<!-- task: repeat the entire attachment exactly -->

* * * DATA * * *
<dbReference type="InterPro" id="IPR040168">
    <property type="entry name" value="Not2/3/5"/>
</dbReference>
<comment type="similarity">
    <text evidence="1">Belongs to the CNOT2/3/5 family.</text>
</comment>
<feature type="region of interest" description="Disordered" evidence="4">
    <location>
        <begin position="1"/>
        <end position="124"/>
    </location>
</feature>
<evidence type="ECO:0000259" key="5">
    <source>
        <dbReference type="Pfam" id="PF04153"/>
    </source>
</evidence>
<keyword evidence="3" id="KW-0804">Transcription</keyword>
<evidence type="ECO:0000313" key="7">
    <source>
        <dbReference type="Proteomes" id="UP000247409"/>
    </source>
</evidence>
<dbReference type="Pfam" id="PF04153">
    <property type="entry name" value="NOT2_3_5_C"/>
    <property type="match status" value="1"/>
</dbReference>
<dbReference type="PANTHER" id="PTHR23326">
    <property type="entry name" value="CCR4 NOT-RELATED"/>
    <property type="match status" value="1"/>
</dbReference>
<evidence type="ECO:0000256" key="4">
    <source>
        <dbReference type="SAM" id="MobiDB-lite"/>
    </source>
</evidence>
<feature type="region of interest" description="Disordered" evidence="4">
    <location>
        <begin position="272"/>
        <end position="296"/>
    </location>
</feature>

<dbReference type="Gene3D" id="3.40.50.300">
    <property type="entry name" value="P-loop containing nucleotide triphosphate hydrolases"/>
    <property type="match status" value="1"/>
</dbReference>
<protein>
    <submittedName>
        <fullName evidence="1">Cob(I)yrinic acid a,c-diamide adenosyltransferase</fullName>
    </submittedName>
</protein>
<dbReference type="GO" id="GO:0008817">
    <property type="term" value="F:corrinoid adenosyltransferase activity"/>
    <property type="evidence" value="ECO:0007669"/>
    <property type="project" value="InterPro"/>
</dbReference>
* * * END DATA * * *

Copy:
<dbReference type="InterPro" id="IPR040168">
    <property type="entry name" value="Not2/3/5"/>
</dbReference>
<comment type="similarity">
    <text evidence="1">Belongs to the CNOT2/3/5 family.</text>
</comment>
<feature type="region of interest" description="Disordered" evidence="4">
    <location>
        <begin position="1"/>
        <end position="124"/>
    </location>
</feature>
<evidence type="ECO:0000259" key="5">
    <source>
        <dbReference type="Pfam" id="PF04153"/>
    </source>
</evidence>
<keyword evidence="3" id="KW-0804">Transcription</keyword>
<evidence type="ECO:0000313" key="7">
    <source>
        <dbReference type="Proteomes" id="UP000247409"/>
    </source>
</evidence>
<dbReference type="Pfam" id="PF04153">
    <property type="entry name" value="NOT2_3_5_C"/>
    <property type="match status" value="1"/>
</dbReference>
<dbReference type="PANTHER" id="PTHR23326">
    <property type="entry name" value="CCR4 NOT-RELATED"/>
    <property type="match status" value="1"/>
</dbReference>
<evidence type="ECO:0000256" key="4">
    <source>
        <dbReference type="SAM" id="MobiDB-lite"/>
    </source>
</evidence>
<feature type="region of interest" description="Disordered" evidence="4">
    <location>
        <begin position="272"/>
        <end position="296"/>
    </location>
</feature>

<dbReference type="Gene3D" id="3.40.50.300">
    <property type="entry name" value="P-loop containing nucleotide triphosphate hydrolases"/>
    <property type="match status" value="1"/>
</dbReference>
<protein>
    <submittedName>
        <fullName evidence="1">Cob(I)yrinic acid a,c-diamide adenosyltransferase</fullName>
    </submittedName>
</protein>
<dbReference type="GO" id="GO:0008817">
    <property type="term" value="F:corrinoid adenosyltransferase activity"/>
    <property type="evidence" value="ECO:0007669"/>
    <property type="project" value="InterPro"/>
</dbReference>